Betta fish are living things, hence, there is no doubt if they get sick or not. As a result, you must plan ahead for the health care of your betta fish. But, do not worry, betta are hardy fish and won’t get to fall sick often, especially when the tank condition is optimum.
Just like any other animal, fish can get sick. Betta fish are no exception, they can suffer from bacterial, fungal, and parasitic diseases. The important thing is to identify the disease early enough and offer proper treatment to avoid further potential damages. Thus, your colorful and active pet will become lively and happy again.
To better care for your betta fish, there are common diseases you should keep an out for. Learning the early symptoms and treatments of these diseases will help you go a long way to keeping your betta safe.
Common Betta Fish Diseases, Prevention, Symptoms, and Treatment
Fin rot is one of the most common illnesses that bettas encounter. Out of the seventy species, only the hybridized domesticated betta has such long fins. While these fins are absolutely gorgeous, they do cause some issues.
Just like the common dog breeds that have issues (think about a pug’s deformed, but adorable, snout and their breathing problems), domesticated bettas have issues primarily related to their fins.
Since bettas did not evolve with long fins, their circulatory systems are not always able to adapt to the extra-long fins. While bad parameters cause most cases of fin rot, which in turn leads to bacterial infections, it is possible to have perfect water and reoccurring fin rot.
The circulation to the edges of the fins tends to be poor, which can lead to the edges dying off. This alone can be fin rot, but bacteria can infect surrounding flesh, and the dying and dead flesh can be infected by fungus.
Fin rot is most often identified as a raggedy appearance to the edges of the fins, like when you tear the soggy paper. The edges also often have a white, black, or gray ring.
If you have any ammonia or nitrite, or nitrates are over 40ppm, the cause is bad water quality. Doing daily water changes for a week or two should get rid of the fin rot.
Daily water changes can also help boost the immune system of your fish, so even with perfect parameters, water changes are not a bad idea. If frequent water changes do not help your fish, you should try an antibacterial, such as erythromycin or kanaplex. You can also do a hydrogen peroxide swab as a last resort.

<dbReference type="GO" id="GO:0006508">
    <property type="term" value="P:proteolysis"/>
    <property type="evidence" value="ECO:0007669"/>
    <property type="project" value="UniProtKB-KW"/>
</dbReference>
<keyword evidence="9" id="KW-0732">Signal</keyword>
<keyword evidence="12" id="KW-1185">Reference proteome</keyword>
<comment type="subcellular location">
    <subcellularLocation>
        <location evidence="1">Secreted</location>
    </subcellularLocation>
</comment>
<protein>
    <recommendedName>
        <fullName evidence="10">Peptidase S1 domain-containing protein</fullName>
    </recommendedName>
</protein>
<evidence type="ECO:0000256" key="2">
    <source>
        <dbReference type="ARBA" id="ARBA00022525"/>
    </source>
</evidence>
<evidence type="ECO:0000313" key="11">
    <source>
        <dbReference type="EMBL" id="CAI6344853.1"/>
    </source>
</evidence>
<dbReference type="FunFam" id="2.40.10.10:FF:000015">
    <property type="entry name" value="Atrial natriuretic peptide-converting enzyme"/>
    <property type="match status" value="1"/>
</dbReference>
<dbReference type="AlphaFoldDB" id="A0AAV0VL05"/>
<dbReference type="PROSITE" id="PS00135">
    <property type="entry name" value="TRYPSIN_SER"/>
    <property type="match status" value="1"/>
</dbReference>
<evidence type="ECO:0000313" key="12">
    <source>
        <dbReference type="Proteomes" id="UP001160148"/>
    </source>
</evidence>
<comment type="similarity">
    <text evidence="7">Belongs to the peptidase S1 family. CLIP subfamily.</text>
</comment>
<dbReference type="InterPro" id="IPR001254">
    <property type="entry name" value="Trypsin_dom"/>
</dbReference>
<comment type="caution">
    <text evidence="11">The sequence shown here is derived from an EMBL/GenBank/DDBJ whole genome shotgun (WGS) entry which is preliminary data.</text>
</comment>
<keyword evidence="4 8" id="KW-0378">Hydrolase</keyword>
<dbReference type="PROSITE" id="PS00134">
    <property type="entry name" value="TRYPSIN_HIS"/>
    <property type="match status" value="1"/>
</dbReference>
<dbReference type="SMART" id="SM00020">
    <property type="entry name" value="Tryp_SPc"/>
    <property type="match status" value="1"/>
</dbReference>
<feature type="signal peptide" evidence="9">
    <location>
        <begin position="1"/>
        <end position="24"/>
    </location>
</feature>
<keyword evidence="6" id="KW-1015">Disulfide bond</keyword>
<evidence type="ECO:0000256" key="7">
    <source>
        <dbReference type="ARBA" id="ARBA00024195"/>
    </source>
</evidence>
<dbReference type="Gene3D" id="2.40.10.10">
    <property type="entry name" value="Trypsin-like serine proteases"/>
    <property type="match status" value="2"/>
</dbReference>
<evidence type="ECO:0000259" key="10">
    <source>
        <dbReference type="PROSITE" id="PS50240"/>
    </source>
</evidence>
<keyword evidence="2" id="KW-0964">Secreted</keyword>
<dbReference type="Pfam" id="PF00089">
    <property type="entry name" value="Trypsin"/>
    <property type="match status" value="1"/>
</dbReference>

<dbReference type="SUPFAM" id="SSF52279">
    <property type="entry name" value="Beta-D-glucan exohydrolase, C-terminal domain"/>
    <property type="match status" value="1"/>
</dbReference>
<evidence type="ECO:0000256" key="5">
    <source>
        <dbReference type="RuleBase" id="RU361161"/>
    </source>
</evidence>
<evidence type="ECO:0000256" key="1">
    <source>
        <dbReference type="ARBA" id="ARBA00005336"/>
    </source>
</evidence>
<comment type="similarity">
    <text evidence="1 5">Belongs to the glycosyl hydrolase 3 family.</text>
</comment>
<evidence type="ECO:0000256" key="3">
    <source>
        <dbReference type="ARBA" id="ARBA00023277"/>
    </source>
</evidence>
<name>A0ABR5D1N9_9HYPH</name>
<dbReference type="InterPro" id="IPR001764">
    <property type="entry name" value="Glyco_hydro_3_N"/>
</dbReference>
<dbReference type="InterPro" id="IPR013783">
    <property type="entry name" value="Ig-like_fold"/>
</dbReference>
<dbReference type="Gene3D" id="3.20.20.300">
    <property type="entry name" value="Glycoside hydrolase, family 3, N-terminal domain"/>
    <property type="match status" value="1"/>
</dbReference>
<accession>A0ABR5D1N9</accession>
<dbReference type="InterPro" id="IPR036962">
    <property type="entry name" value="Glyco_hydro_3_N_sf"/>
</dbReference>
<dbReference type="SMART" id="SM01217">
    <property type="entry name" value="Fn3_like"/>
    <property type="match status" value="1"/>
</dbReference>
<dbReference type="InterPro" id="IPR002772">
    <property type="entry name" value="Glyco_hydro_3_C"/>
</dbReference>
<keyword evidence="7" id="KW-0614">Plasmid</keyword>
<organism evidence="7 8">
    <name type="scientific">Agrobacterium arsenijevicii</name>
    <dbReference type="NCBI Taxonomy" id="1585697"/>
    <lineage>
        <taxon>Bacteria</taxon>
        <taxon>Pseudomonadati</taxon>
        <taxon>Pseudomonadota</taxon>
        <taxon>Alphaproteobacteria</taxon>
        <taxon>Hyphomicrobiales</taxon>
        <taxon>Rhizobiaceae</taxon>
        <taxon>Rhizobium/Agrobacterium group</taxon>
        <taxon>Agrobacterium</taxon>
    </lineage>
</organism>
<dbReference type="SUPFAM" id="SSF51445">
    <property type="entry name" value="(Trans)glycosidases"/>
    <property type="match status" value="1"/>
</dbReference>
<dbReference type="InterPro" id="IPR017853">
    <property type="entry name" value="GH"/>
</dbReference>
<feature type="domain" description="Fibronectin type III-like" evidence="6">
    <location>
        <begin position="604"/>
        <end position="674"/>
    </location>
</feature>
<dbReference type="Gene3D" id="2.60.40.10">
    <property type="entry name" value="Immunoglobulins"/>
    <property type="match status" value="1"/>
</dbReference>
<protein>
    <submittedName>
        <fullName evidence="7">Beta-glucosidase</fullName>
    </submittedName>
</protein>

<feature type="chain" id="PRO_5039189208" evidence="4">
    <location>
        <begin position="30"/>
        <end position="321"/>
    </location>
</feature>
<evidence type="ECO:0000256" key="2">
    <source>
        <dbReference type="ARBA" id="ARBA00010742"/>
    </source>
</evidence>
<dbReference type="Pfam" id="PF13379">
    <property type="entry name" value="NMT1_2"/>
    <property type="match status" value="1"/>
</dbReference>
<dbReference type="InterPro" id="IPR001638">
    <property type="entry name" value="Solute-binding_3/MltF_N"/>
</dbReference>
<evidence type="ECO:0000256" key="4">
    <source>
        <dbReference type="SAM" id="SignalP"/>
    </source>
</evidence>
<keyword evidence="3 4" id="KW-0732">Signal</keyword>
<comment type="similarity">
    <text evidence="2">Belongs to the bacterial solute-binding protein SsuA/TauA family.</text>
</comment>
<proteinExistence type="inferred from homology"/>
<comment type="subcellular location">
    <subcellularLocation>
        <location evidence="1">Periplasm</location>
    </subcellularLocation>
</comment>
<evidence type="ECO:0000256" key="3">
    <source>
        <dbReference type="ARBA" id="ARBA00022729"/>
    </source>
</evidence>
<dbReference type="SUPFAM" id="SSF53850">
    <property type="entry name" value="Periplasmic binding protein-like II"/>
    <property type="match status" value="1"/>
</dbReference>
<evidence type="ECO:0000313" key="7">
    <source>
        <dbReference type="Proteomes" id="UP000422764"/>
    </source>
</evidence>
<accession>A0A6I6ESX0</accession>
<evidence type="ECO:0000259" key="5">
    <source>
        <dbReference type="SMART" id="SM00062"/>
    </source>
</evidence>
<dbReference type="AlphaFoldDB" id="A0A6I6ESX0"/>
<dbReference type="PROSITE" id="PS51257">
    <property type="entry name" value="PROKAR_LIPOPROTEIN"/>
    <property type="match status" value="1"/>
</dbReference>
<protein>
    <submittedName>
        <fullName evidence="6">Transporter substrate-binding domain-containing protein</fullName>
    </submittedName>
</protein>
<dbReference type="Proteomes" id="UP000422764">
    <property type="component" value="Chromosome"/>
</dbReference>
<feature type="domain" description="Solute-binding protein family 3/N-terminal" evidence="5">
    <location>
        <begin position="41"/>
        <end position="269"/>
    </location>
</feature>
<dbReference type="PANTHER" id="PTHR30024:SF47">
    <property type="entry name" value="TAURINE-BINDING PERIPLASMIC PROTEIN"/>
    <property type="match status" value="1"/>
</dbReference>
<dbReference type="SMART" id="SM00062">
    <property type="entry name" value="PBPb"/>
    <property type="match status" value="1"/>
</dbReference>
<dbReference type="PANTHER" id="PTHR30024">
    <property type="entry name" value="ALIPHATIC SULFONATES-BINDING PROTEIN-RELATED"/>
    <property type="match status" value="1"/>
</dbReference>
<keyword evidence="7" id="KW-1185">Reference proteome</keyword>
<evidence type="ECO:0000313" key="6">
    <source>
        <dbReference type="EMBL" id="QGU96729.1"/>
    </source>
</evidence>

This is a lethal bacterial infection that is unfortunately appearing more and more. It often looks like a fungus, and since fungus is typically slow-moving infections that can only latch on to dead flesh, they are not much of a concern.
On the other hand, columnaris can kill fish in as little as 12 hours, though it is often 24-48. Because it spreads so quickly, some fish may not show any symptoms at all, which can make diagnosis difficult.
The only good part about the fact that it moves so quickly is that even those with short quarantine periods (such as only three weeks) can catch this illness before it makes it to the main tank.
The best way to treat columnaris is with a mix of Kanaplex and Furan 2. It will not help to treat only those that appear afflicted, as most will not show symptoms. Treat the entire tank, and understand that these medications may crash your cycle, so it is essential to keep up with water changes after the treatment period.
Ich is a parasite that has a relatively long life cycle, close to a month, so treatment often lasts for at least that long. Many make the mistake of stopping treatment once they see the main symptoms disappear, but the eggs and larvae are often still hanging around.
The only good thing about this parasite is that it is easily identifiable. If you fish looks like it rolled in salt and has white specks all over it, you’ve got Ich. There isn’t anything else that presents as small, white spots.
While Ich can be treated by adding salt and raising the temperature, buying medication is often the better option. Raising the heat can impact the immune system of some fish, and certain fish, primarily catfish, do not tolerate salt.
On the other hand, snails, shrimp, and other invertebrates will not be able to handle the medication. That being said, it is easier for you to remove a snail for a few weeks and treat with medication rather than carefully measuring the gravity of your water and raising the temperature.